Whilst mountain biking may have originated in 1970s Marin Country (a ‘fact’ that is arguable but widely accepted to be the easiest-to-stomach, historical compromise), it was elsewhere that it matured and left behind its road-riding cousin. Not long after the genesis of balloon-tired mountain bikes on Mount Tam, farther up the West Coast, across the 49th parallel, there was a small cabal of mountain biking dissidents carving an evolutionary precedent for where mountain bikes should be ridden and how trails are built.
These riders weren’t just burning grease down reclaimed logging roads or fire breaks, but instead crafting lines and linking together natural features that were previously thought off-limits. Riding down perilously steep terrain deep in the coastal rain forest of the Vancouver North Shore, rock faces and logs were not seen as obstacles around which trails should wind, but rather the focus of the riding experience. However, the North Shore’s greatest contribution and most startling innovation occurred when the first plank was laid.
Todd “Digger” Fiander started digging trails in the woods 35 years ago — the same year he purchased his first mountain bike. Early trail creation involved moving deadfall and foliage to make a rideable corridor, but one day while kicking forest duff and detritus around to make a line through the towering organ pipes on the North Shore, Todd uncovered a piece of cedar which gave him an idea. He took the eight-inch wide rough plank and placed it against a boulder to act as a ramp. It added a novel technical challenge and was the first crucial step in the evolution of the North Shore trail building genus.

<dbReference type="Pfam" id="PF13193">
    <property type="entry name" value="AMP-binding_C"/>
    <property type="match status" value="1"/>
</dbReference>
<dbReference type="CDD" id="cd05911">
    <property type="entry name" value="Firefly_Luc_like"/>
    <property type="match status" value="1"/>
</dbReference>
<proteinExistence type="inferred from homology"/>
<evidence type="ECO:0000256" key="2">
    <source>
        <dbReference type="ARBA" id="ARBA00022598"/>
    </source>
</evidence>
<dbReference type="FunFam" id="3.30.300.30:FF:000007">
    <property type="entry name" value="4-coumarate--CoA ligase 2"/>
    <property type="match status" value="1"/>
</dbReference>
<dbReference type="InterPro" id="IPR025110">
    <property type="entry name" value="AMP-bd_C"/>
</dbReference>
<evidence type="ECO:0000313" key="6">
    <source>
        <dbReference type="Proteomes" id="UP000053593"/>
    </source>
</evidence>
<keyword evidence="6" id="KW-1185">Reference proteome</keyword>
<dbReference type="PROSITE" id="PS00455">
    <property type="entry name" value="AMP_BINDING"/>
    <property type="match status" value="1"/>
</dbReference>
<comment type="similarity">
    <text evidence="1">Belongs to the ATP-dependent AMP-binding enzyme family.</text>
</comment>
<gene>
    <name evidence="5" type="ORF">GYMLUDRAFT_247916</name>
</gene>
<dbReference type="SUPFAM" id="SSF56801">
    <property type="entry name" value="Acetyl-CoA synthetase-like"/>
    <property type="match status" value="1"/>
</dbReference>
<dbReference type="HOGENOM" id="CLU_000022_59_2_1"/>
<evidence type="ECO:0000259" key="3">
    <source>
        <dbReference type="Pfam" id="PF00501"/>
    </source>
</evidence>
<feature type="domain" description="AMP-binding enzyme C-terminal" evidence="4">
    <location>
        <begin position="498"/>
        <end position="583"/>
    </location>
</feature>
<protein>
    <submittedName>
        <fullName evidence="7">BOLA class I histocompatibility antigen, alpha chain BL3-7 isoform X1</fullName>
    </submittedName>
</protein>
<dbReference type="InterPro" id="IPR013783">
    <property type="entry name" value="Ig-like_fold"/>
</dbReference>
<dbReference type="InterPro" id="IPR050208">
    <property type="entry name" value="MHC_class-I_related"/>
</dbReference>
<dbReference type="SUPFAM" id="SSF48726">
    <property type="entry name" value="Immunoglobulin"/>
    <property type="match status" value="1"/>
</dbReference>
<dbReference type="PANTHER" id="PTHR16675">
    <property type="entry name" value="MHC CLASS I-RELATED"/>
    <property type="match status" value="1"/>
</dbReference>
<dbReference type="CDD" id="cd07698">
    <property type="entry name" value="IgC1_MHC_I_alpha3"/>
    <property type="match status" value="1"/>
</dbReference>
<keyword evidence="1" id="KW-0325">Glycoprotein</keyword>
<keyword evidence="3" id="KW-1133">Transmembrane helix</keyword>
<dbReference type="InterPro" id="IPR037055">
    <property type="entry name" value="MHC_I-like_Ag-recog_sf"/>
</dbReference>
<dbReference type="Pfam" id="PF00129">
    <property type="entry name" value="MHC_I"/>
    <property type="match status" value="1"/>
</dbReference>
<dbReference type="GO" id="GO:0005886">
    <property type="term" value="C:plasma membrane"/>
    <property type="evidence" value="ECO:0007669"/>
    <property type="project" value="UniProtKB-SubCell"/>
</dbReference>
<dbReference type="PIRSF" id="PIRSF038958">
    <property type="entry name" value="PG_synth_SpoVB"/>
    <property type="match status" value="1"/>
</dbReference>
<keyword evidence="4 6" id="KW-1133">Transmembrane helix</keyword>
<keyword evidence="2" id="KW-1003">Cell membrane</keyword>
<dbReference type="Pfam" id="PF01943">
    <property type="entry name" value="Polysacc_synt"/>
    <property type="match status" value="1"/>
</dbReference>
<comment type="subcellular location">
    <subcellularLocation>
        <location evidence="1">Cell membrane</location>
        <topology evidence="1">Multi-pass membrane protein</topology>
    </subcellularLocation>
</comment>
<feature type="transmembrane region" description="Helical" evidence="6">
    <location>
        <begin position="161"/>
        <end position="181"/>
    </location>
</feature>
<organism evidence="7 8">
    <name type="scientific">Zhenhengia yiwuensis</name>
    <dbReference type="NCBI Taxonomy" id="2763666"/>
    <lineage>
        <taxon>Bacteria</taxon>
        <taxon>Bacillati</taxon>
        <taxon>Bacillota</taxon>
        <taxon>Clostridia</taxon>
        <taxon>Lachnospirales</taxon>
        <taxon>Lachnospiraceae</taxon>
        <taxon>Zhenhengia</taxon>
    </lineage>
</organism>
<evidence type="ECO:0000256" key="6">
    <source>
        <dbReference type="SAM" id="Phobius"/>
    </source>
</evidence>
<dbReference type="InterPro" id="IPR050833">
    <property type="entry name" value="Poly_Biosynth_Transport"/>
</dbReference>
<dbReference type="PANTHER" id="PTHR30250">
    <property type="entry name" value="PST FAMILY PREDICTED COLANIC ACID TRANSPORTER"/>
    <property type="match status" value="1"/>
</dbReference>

The rest is history. Digger began laying planks where steep rollovers required a transition or where soggy land needed to be crossed (a common occurrence seeing as the North Shore gets an average of 166 days of precipitation each year). It quickly struck Digger that he could span larger sections by creating ladder bridges made from the natural materials found in abundance in the forest. The Western Red Cedar that grows in the Pacific Northwest is tough, hardy, and naturally resistant to rot, so this wonder wood was put to use. In many cases, building bridges became not just the easiest, but the only way to link a complete trail. By the late 80s other builders and riders on the North Shore had not only adopted the ladder-bridge concept, but also began building entire trails in this manner, elevating ladders higher and higher, while also cutting them narrower and narrower.